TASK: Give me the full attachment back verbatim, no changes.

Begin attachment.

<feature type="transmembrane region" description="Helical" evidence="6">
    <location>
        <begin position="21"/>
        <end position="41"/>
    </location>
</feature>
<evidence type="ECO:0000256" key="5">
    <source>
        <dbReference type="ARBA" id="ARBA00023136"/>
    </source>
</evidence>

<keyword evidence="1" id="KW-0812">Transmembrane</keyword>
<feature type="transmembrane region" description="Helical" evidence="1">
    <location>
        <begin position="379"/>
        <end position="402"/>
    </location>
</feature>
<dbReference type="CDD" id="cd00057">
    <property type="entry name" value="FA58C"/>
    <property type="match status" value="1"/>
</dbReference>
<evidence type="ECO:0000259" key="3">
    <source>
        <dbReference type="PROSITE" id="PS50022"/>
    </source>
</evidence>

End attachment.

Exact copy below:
<feature type="transmembrane region" description="Helical" evidence="6">
    <location>
        <begin position="21"/>
        <end position="41"/>
    </location>
</feature>
<evidence type="ECO:0000256" key="5">
    <source>
        <dbReference type="ARBA" id="ARBA00023136"/>
    </source>
</evidence>

<keyword evidence="1" id="KW-0812">Transmembrane</keyword>
<feature type="transmembrane region" description="Helical" evidence="1">
    <location>
        <begin position="379"/>
        <end position="402"/>
    </location>
</feature>
<dbReference type="CDD" id="cd00057">
    <property type="entry name" value="FA58C"/>
    <property type="match status" value="1"/>
</dbReference>
<evidence type="ECO:0000259" key="3">
    <source>
        <dbReference type="PROSITE" id="PS50022"/>
    </source>
</evidence>